Yesterday, I moved from the hostel into an Airbnb in a pretty swanky part of town, Chapinero – north of La Candelaria region where my first hostel was located. I almost gasped when I entered the apartment. All-white marble floors, accented by black wood and leather furniture, the makings of a home magazine. The apartment itself is so nice, I don’t even mind the fact that I may spend the next few days inside working.
The allure of the shining sun and new neighborhood outside was calling my name this afternoon, so I took a stroll to explore what I will refer to as “Bougie Bogotá”. One can easily understand why once you leave. High-rise buildings line the street, wide sidewalks, freshly manicured lawns checker the landscape. There’s a plethora of restaurants with hip names, healthy locally sourced ingredients, gourmet burgers (a true sign of the come-up), and even gluten-free options (in the land of bread, can you imagine!).
The availability and also affordability of a wide range of not only fruit but VEGETABLES truly caught my eye and grounded me in the reality of my surroundings. Just like in the U.S., food disparities (wouldn’t say ‘desert’) exist in Colombia. Bogotá is quite a big city, and like other big cities, geographic disparities exist, but in a land where agricultural production is much closer than in other countries, I was surprised to see such a stark difference.
Chapinero and the surrounding areas to the North have large 24 hour grocery stores with fresh properly stored meat, and an abundance of vegetables in addition to a wider variety of branded, packaged food items. At the corner of the street from this Airbnb there is a large vegetable only supermarket providing a much wider array of vegetables than I have seen since my time in Colombia. Like in the U.S. healthy options are closed for those in lower-income areas, and that is doubly disastrous when the national food consists of many fried options, starchy carbs and meat. Don’t get me wrong, I love a good chorizo and arepa set, but I would love to have a set of mixed vegetables on the side as well.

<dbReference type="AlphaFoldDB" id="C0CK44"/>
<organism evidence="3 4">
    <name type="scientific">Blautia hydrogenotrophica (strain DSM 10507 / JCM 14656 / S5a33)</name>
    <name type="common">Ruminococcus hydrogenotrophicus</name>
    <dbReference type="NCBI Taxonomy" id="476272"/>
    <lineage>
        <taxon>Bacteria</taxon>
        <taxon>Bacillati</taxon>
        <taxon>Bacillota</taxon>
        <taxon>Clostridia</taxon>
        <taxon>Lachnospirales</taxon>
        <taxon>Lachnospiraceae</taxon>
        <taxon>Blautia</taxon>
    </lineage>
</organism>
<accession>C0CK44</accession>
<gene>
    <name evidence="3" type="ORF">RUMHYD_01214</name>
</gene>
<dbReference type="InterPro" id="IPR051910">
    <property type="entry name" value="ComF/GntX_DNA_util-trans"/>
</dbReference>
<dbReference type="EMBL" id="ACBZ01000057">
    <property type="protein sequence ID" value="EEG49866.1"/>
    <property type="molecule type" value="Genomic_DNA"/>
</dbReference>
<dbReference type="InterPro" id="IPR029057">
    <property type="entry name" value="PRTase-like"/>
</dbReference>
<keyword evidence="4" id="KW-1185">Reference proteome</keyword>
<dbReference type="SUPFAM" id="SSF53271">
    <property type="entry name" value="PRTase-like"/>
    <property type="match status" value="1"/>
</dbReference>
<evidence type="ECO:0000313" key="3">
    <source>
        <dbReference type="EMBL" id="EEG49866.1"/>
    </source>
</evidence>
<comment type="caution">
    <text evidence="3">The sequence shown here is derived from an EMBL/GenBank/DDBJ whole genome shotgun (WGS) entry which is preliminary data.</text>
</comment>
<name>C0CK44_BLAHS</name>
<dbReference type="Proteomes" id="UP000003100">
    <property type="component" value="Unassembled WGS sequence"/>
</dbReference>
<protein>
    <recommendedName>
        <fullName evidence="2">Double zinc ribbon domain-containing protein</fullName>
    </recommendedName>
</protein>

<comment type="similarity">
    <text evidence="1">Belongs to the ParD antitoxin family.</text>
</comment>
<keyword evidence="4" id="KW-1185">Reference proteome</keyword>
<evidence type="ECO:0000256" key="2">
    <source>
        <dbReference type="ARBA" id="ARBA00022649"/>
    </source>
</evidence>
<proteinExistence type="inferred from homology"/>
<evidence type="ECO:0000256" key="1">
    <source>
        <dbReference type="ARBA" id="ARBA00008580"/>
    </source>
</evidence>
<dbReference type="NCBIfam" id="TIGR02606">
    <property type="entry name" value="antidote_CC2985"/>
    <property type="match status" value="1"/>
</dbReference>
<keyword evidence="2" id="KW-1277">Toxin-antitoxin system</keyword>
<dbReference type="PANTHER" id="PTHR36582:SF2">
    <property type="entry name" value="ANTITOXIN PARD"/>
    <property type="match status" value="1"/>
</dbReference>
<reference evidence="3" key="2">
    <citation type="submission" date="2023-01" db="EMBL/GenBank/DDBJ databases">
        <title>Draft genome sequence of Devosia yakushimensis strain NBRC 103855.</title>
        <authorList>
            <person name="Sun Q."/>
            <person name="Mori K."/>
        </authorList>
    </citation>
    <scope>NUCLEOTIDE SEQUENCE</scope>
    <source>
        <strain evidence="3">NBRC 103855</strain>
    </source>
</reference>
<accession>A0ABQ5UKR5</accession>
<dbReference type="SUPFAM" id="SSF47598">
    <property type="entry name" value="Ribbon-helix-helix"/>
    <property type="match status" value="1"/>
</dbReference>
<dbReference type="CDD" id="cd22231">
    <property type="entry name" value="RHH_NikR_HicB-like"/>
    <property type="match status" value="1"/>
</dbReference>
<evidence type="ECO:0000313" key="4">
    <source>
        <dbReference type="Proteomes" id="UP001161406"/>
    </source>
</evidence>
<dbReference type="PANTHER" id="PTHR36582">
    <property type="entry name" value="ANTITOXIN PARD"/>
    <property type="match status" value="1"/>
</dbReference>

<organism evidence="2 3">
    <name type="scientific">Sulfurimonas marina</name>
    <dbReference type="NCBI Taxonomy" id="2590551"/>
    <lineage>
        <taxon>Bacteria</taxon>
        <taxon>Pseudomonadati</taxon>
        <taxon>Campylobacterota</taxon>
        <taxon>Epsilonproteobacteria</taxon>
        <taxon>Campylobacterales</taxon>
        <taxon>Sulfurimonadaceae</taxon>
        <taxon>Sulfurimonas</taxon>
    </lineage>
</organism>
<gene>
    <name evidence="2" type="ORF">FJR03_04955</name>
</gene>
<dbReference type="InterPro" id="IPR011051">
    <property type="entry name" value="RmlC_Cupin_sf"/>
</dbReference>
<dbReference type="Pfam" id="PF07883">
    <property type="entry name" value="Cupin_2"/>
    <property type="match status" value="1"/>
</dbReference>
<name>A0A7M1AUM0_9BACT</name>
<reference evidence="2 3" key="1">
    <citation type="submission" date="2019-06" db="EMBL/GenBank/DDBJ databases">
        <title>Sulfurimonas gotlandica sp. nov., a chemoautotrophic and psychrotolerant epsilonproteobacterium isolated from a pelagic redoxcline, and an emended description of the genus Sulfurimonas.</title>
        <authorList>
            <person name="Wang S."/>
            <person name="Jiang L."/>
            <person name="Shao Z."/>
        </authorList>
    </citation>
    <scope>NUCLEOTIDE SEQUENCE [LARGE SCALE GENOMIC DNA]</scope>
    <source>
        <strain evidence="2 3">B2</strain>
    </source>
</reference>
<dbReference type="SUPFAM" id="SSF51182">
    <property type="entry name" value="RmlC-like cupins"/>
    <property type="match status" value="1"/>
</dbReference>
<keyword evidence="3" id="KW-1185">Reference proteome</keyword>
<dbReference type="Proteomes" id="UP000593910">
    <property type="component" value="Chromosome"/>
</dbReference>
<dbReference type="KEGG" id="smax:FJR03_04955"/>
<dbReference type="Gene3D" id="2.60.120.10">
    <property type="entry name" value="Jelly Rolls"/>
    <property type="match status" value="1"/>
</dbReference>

In addition to an explosion of food choices (restaurants included), you can tell there is a heavy expat influence. I have come across artisanal cafés with loads of English books, U.S. franchises like Subway and Papa John’s, and the names of some stores are even in English (Food hub, etc.). There is also a number of different fitness centers – a boxing ring, group fitness gym, step studio – and the sidewalks are clean and wide. Unlike in La Candelaria, I feel comfortable walking the streets at night as they are relatively well-lit, semi-occupied and receive a decent flow of traffic.
However, I miss the close-knit sense in La Candelaria. There is a university nearby where I was staying, and on Friday night, people congregated around, a mini band formed and they spent the evening playing and singing along to old school Joe Arroyo songs. The rolling hills of La Candelaria, the Sunday boom of La Septima, the winding misleadingly numbered streets, and the proximity to Monserrate add to the unique nature of the neighborhood. As much as I hope this character persists, I can’t help but acknowledge my desire to see better food options in the neighborhood and cleaner streets. I have slowly but surely moved away from romanticizing lacking infrastructure and acknowledging that some things….like sanitation and healthy food options, are inherently good and should be desired and provided to all people.
Nevertheless, La Candelaria and its quirks and Chapinero and its bustle bring to light the Bogotá of today. Modern, expanding, accommodating, housed still in Colombian culture and tradition.